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Looking after your Heart Health

looking after your Heart Health

Heart disease kills 1 in 4 men in the UK under 75, and it kills twice as many women as men each year. For some, genetics play a part, but for most of us, heart disease can be prevented if you eat healthy and embrace positive lifestyle changes; you can add years and even decades to your life expectancy.

Your heart is an amazing organ that can beat around 70 times a minute non-stop for 100 years or more, pumping more than 10 million litres of blood around your vessels each year. Whilst we are young, we take this for granted and don’t think about looking after it, but we should start to pay more attention as we get into our 30’s and beyond if we want to keep it functioning into old age.

The heart like any other muscle needs its own blood supply, and it receives this via the arteries. Over time the arteries can become blocked, and if this happens, heart attacks may occur and some of the heart muscle may die.

Women are less likely to recognise the symptoms of a heart attack, and therefore less likely to seek medical attention. Typical symptoms of a heart attack include a severe chest pain or discomfort, which can spread up into the neck and jaw across the shoulders and down the left arm. Sweating, breathlessness, light headedness, and a feeling of nausea is also common, and urgent medical attention is needed.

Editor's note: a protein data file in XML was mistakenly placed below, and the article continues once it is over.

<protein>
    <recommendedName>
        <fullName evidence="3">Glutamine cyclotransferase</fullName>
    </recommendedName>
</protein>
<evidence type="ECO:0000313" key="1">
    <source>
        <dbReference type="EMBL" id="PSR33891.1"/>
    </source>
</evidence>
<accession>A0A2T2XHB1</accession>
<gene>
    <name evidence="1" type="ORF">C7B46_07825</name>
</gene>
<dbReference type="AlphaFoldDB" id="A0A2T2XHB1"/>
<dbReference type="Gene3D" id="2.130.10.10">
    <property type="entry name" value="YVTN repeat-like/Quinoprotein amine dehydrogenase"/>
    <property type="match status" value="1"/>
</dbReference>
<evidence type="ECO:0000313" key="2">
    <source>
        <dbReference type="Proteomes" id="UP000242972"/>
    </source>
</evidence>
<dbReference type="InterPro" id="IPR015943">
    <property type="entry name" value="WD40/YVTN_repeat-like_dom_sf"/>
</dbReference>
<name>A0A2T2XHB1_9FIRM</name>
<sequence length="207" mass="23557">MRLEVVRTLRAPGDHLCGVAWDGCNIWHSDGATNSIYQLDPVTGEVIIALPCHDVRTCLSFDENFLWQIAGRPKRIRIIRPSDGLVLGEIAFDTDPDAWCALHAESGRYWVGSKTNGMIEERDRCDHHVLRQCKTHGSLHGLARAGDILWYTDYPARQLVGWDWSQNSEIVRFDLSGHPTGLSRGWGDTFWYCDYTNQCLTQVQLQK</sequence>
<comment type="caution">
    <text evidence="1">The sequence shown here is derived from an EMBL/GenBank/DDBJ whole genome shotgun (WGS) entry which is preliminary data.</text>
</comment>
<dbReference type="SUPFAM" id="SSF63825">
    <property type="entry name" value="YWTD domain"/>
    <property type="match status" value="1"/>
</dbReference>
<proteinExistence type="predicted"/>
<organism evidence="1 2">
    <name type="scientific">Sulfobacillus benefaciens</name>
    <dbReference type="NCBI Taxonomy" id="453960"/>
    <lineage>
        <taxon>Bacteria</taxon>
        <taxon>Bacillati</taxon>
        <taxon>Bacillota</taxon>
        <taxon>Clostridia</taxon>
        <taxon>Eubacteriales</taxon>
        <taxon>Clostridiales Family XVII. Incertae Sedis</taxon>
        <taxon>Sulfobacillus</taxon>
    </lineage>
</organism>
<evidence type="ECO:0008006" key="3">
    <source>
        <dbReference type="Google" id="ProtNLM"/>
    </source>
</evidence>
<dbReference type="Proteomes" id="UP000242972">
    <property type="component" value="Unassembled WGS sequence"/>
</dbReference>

A heart attack can be fatal, but luckily most people survive their first heart attack. Specialists may them recommend surgery but it’s important to note that none of these procedures attempt to solve the cause of the problem, only the results.

There are some warning signs you can look out for. The most common is angina – a constrictive pain in the chest, usually bought on by exertion. It’s the body telling you the blood supply to the heart is inadequate due to a narrowing of the arteries, and if you have experiences angina, it’s time to act.

Extreme or unusual fatigue is another sign which more than 70% of women experienced months prior to having an attack. This isn’t your usual, ‘I’ve not had enough sleep’ kind of tired either, it’s more you are so tired you can barely get off the sofa, and could mean blood is not getting to your heart fast enough due to a blockage.

On the plus side, you can still turn things around and live for another 40 years or more by looking after your heart health now. Some people have gone on to run a marathon after their first heart attack, so anything is possible.

Looking after your Heart Health

Preventative measures include keeping cholesterol levels low, and blood pressure in check. Diet plays a major role in preventative heart care – overconsumption of fatty foods, sugar and salt are all thought to lead to an unhealthy heart. People who have had heart attacks and suffer with angina have less essential fatty acids in their body than people with no heart trouble.